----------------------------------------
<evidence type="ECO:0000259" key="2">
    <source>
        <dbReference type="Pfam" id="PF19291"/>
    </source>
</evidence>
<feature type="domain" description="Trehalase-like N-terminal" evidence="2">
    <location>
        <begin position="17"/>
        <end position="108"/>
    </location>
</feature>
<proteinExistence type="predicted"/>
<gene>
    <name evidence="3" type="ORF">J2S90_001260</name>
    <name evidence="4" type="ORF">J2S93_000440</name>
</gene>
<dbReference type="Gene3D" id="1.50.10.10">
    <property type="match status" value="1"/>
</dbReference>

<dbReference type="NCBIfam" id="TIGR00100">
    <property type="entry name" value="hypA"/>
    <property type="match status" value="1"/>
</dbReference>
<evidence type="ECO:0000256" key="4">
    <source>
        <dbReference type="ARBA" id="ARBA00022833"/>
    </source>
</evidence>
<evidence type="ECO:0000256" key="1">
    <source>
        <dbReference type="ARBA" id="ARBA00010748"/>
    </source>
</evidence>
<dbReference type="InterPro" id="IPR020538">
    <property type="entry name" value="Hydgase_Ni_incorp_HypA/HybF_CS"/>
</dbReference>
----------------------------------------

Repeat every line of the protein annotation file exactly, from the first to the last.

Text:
<evidence type="ECO:0000259" key="2">
    <source>
        <dbReference type="Pfam" id="PF19291"/>
    </source>
</evidence>
<feature type="domain" description="Trehalase-like N-terminal" evidence="2">
    <location>
        <begin position="17"/>
        <end position="108"/>
    </location>
</feature>
<proteinExistence type="predicted"/>
<gene>
    <name evidence="3" type="ORF">J2S90_001260</name>
    <name evidence="4" type="ORF">J2S93_000440</name>
</gene>
<dbReference type="Gene3D" id="1.50.10.10">
    <property type="match status" value="1"/>
</dbReference>

<dbReference type="NCBIfam" id="TIGR00100">
    <property type="entry name" value="hypA"/>
    <property type="match status" value="1"/>
</dbReference>
<evidence type="ECO:0000256" key="4">
    <source>
        <dbReference type="ARBA" id="ARBA00022833"/>
    </source>
</evidence>
<evidence type="ECO:0000256" key="1">
    <source>
        <dbReference type="ARBA" id="ARBA00010748"/>
    </source>
</evidence>
<dbReference type="InterPro" id="IPR020538">
    <property type="entry name" value="Hydgase_Ni_incorp_HypA/HybF_CS"/>
</dbReference>